never married, over forty, a little bitter

hunger games

Eager to see how Chicago’s demographics are working for me, I hit up Rob Paral and Associates, a Chicago-based consulting firm that specializes in the statistical study of human populations. His findings: According to 2009–2011 data from the American Community Survey of the U.S. Census Bureau, my pool of datable men in Chicago is 43,439 (ages 35–44, single and college-educated). But if (like the Harvard guys) I’d find only 20 percent attractive, that reduces it to 8,688. In a city of 2.7 million.

And how many women am I competing with? Applying the same criteria, Paral found there are 50,386, which means for every 100 men, there are 116 women. Only a slight imbalance if all of these men are only seeking women their own age. Factor in women ages 25–34 and that’s an additional 89,852 women, which means for every 100 men, there are 323 women. Yes, I could level the playing field and also pursue men 25–34, but I’m not interested in dating down more than five years. I hit it off well with younger guys, but common ground and emotional maturity mean a lot to me in a partner. Plus, down the road, they may decide they want children after it’s too late for me.

So, now what? Are we single ladies supposed to get all Hunger Games on one another? Punch a girl in the ovaries if she’s about to hook the last eligible man? It’d make killer reality TV but, truthfully, there’s a great camaraderie among my single friends. When one of us gets a boyfriend (and it’s happening, in spite of all these stats), the rest of us are happy for her.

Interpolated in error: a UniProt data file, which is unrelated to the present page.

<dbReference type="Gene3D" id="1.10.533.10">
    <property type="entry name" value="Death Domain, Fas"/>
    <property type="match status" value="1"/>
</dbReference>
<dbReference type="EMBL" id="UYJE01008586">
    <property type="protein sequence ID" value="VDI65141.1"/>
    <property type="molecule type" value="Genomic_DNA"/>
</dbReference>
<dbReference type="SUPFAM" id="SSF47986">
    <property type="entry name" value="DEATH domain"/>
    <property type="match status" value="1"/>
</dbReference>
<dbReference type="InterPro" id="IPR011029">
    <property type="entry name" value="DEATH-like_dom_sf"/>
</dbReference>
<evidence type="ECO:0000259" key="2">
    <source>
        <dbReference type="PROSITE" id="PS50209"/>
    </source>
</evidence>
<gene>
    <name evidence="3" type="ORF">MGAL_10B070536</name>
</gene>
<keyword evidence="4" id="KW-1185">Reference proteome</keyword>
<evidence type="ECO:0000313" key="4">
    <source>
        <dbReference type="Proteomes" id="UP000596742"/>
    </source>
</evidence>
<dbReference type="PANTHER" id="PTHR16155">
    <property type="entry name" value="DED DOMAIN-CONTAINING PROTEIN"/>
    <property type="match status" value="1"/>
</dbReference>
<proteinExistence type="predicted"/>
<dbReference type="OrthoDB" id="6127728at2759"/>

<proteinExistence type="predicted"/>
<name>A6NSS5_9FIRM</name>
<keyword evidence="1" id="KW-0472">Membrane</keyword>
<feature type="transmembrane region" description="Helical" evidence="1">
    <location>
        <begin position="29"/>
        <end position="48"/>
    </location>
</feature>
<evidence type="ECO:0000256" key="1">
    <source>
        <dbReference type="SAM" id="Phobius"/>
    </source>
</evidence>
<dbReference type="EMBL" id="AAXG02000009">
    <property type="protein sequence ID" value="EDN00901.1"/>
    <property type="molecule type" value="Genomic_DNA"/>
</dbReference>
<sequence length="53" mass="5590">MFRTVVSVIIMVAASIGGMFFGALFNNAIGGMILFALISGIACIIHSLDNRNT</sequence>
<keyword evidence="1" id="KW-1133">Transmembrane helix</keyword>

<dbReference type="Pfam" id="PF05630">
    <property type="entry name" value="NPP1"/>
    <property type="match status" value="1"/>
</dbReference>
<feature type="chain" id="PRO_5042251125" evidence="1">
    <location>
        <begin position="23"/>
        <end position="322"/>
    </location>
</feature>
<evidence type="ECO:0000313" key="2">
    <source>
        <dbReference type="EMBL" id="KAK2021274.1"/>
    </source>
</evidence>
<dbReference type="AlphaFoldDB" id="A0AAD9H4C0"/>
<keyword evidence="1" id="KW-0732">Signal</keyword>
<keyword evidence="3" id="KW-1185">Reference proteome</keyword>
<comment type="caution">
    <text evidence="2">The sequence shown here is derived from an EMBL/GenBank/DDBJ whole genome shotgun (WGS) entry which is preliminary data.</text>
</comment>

the deal

You were married when you started in the Pixies, and you were credited as Mrs. John Murphy. Do you ever regret not having that simple, domestic suburban life?

Why do you torture me? [Pretends to weep] Yes, I’m lonely. Yes, I’m single. And yes, I’m childless. What more do you want? Yeah, of course. But I can’t do anything about it. I was married briefly to a nice guy, but he wouldn’t quit dating. Awkward.

But you bounced back — you were in relationships after that.

Not a whole lot. I was busy. I read this article on a plane, in, like, Newsweek, about women breaking through the glass ceiling in business. It was an editorial where she was saying, “I have regrets, and one is that I waited so long and I’m now childless.” It reminds me of a Roy Lichtenstein shirt: “Oh my God, I forgot to have a baby!” Well, I was in my early 30s when I read this, and I thought, “Note to self: Got it. Won’t let that happen.” And here I am.

Was it hard to slow down?

No, I felt like I was available. I don’t know. Maybe it’s because I look like a guy — it’s true! You know, they like girly-girl people, for real, and I can’t — I’m just like, whatever, friend zone is cool.

Does that bother you? Looking back, would you have done anything different?

It used to. Now it’s just too damn late. But in the late ’90s, it was really bothering me. I was using a lot of drugs. You know, I think I was available, but maybe I wasn’t. Obviously. But I’m really jealous that guys making the same career decisions I made find themselves with children running around their house and a woman making them dinner: “Honey, no, you go work. You’re an artist, that’s what you do. You’re a poet.” Sometimes I think I need a wife.